Land of the Minotaur


Year 1977

Peter Cushing as  Baron Corofax
Donald Pleasence   as Father Roche
Robert Behling as Tom
Luan Peters as Laurie
Costas Skouras as Milo
Nikos Verlekis as Ian
 
Director - Costas Karayiannis  
Screenwriter - Arthur Rowe

Is this one a stinker? How can it be with both Peter Cushing and Donald Pleasence in it? If not for them though, this one would have stunk to high heaven.

The premise is simple enough and used often in low budget movies of the 70s. Na´ve visitors come to a sleepy little town that is home to evil incarnate. Happens every day, or at least every other movie in the 70s.

To tread over the same ground, beaten down by the likes of The Stepford Wives and Rosemary's Baby and The Exorcist you'd best bring something new to stir up the dirt a little. In this case, the producer brought Greece, or at least a Greek island.

Now I can see this. A producer says, "I've got cash and need a vacation. Where shall I go? Honey? How does Greece sound to you?" Presto changeo, you've got Greece! (Bonus points to anyone who can identify the phrase "Presto changeo, you've got bugs!" Ah, the good old days of advertizing. Notice the "z" instead of the "s" to show I write in American English. These are all clues, people!)

So, you've got your good priest, your evil priest, and a spare godlike entity looking for work. Everybody knows the minotaur was a half-bull/half-man creature that lived in a labyrinth, right? He might have been more than half-bull. But he was mortal and not a demiurge or anything.

History of greek mythology to the contrary, there is too a cult that worships the Minotaur. Otherwise, this movie wouldn't make sense. If you can't find a reference to this cult anywhere, make up your own Wikipedia entry.

For some reason, this cult requires sacrifices of the human kind. Every tourist that comes to town is captured and killed. That would explain the lack of any souvenir shops in the movie. It doesn't explain why tourists keep arriving in the town.

So, one couple arrives and is killed during the opening credits. A second couple, supposedly looking for archaelogical cult relics (just paint a target on your forehead and carry a sign reading "Blood for the Blood God") arrives a little later. The couple includes a cute girl in very short pants and everyone including the priest seems to be drooling over her (I wonder what went on off-screen). Since they're snooping around where they shouldn't, the locals decide that they have to go, too.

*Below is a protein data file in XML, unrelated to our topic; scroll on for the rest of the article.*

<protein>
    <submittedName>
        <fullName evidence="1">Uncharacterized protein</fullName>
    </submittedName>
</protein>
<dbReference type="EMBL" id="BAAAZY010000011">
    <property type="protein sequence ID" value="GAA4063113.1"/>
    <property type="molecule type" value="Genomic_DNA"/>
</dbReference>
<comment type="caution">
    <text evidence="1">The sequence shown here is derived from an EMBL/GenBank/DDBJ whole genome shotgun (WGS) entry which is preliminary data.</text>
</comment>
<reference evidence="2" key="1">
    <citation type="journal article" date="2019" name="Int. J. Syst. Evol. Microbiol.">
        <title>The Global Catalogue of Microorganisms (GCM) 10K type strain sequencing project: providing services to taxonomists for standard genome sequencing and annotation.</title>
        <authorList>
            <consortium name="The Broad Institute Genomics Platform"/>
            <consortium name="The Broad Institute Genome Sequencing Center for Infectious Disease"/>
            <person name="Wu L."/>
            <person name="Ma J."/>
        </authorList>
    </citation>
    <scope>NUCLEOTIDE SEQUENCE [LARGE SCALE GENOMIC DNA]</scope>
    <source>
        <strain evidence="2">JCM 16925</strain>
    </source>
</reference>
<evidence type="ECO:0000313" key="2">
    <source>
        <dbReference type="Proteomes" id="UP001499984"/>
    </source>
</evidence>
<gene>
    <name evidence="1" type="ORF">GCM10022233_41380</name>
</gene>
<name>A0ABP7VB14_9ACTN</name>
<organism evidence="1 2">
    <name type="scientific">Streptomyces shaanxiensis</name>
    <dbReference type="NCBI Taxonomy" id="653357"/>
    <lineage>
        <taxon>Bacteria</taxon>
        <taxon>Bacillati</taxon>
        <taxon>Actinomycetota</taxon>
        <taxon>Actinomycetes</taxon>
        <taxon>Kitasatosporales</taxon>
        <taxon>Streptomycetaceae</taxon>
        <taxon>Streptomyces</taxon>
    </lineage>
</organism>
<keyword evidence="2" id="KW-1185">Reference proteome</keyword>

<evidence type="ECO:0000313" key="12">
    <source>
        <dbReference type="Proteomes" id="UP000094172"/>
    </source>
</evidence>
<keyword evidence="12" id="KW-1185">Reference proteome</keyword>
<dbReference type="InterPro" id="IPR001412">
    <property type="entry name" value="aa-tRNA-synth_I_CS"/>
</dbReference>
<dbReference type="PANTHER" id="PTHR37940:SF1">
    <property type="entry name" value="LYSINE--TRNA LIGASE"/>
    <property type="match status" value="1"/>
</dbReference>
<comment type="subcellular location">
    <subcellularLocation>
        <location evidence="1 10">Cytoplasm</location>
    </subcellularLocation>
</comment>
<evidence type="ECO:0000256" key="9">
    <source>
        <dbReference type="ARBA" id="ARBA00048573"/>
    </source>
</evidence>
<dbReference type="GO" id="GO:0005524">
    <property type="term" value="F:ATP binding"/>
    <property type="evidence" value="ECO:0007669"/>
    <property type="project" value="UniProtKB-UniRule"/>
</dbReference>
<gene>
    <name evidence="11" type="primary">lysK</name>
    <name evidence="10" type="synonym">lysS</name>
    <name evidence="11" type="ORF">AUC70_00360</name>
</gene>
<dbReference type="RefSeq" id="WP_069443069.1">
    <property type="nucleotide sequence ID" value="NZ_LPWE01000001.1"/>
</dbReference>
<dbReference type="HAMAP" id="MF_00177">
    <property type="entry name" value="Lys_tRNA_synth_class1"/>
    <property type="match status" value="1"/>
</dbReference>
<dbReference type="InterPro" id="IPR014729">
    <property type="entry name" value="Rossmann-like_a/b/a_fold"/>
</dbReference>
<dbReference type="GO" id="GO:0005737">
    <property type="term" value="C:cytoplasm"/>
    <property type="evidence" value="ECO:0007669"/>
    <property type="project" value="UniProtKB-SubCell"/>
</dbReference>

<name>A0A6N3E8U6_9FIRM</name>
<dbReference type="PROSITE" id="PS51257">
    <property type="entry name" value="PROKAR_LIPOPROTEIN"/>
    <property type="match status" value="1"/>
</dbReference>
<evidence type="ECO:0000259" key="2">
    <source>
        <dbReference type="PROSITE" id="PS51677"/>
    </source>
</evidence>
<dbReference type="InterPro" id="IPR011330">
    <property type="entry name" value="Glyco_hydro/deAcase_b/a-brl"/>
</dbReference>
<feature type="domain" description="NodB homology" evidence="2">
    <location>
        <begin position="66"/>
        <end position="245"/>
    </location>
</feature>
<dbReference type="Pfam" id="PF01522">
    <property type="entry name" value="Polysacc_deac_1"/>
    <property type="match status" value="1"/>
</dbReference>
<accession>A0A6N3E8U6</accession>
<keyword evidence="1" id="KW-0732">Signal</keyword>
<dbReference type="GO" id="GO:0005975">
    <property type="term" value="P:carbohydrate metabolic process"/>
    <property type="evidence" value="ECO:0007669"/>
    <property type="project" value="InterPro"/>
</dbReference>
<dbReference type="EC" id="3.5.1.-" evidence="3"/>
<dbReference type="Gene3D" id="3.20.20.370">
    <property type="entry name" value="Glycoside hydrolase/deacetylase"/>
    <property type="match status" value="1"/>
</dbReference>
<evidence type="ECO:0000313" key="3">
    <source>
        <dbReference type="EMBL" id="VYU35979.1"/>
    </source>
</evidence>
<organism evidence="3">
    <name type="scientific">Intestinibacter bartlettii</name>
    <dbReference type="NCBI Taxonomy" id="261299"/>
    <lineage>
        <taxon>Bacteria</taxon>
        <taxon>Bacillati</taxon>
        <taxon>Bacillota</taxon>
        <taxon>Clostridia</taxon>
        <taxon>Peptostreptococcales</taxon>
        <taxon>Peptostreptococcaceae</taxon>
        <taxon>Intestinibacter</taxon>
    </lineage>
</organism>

Short Shorts before the Cellulite

Take another look at the image and notice the shoes. Nothing says 70s like those nosebleed inducing shoes. She's five foot five in the shoes and five foot nothing out of them.

Once she's gone missing, the priest decides to get involved. At least I think he does. As Father Rocco ("Roche" is French and northern Italian for "Rocco") Donald Pleasence does this Irish brogue accent. It guess it's because Rocco is such a popular Irish name as in "What's all this blarney your handing me, Rocco?" or "Charlie Bronson had a rope...uh, Rocco."

A few words about Donald Pleasence's performance. Was he drunk? He's either leering at the girls, cracking goofy adlibs, or forgetting his written lines. Because he's Donald Pleasence, he can get away with it, but it's still necessary to mention this unusual interpretation of his character.

When Father Roche gets involved, he gets involved! He calls his power hitter private detective friend Milo (Costas Skouras) to come help. Milo? I've heard of Philo as in Philo Vance (Philo Kvetch anyone?) I've heard of Dirk Pitt. But Milo? Isn't that a dog's name? But Milo, a narrow shouldered, muscle tone deficient guy with grey hair and black eyebrows comes at the priest's beckoning.

Maybe this guy Skouras is hot stuff in Greece. Maybe Phil Donohue is worshipped over there as well. Maybe somebody thought they'd give a grip a chance at the big time in front of the camera. I dunno.

As long as I'm going on about the flaws, let me continue. About half of the movie takes place at night, but it's obvious that it was filmed during the day using shadows and either a camera filter or a sheet. The only clean outfits the townsfolk wear are the capes for the rituals. Then there's the priest's secret weapon, a guy from the United States who's supposedly a rugged private detective. In truth he is a narrow shouldered, ill muscle toned Greek guy with grey hair and black eyebrows. Not exactly the hero type in my book.

Here's some of the typical dialogue. The elipses are provided to show how halting Donald Pleasence's speech is. It's like he's trying to remember the lines before he says them.


Laurie: What's happened with Tom?
Roche: I think he...I think he's been held...captive.
Laurie: Captive?
Roche: By Satan, Mephistopheles, Lucifer.

Stunning dialogue, I'll agree. At least Laurie is another girl who likes shorts short so the scene's not a total loss. But this next dialogue example is really inexcusable.


Roche: I saw something.
Milo: Maybe you just can't hold your liquor.

Liquor causes visual hallucinations? Really? What do they drink in the land of the Minotaur? Absinthe? Peyote juice? I know that when I drink too much, I don't see things...like furniture. (Ouch! That'll leave a mark.)

It's all good, hokey, grade B movie fun. No blasphemy, although the portrayal of the priest is borderline so. No nudity, although all of the girls wear something to show off their legs. No plot twists. No originality except for how badly dialogue can be uttered. Still, it's got Peter Cushing and it's a typical drive-in style movie from the 70s.


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